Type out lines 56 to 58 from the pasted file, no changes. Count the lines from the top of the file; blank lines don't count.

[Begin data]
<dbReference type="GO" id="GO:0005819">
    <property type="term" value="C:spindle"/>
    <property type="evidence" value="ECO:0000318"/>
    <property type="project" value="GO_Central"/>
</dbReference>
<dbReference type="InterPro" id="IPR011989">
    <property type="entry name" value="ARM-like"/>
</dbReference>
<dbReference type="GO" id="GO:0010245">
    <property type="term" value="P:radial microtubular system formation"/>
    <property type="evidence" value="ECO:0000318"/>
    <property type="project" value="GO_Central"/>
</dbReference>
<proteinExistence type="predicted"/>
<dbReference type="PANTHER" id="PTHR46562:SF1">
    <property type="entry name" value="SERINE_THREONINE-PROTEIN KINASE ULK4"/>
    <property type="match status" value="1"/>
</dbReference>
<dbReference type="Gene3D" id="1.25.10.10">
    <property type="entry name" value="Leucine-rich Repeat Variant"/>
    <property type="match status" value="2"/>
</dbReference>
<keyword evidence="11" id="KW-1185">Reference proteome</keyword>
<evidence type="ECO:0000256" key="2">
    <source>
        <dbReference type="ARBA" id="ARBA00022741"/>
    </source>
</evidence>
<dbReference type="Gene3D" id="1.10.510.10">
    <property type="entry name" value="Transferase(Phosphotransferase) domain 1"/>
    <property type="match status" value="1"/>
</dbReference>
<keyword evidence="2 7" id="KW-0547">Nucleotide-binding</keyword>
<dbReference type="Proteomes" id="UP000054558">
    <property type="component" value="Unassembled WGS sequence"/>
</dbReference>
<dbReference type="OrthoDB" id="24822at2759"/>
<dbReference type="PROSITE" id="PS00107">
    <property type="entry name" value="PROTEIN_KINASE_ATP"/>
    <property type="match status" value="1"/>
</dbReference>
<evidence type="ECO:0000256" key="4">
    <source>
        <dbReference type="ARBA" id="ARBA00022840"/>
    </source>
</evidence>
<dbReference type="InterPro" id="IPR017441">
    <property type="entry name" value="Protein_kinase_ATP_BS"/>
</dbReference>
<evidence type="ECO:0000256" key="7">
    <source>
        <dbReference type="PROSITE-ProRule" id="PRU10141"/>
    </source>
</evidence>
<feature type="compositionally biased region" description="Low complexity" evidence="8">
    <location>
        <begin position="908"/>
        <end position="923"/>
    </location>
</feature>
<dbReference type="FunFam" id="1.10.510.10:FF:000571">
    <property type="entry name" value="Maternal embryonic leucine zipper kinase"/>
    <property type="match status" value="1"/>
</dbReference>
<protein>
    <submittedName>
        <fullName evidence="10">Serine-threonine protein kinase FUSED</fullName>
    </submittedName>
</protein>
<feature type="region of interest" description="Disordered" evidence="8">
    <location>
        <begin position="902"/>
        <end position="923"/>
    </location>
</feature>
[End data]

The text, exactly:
    <location>
        <begin position="908"/>
        <end position="923"/>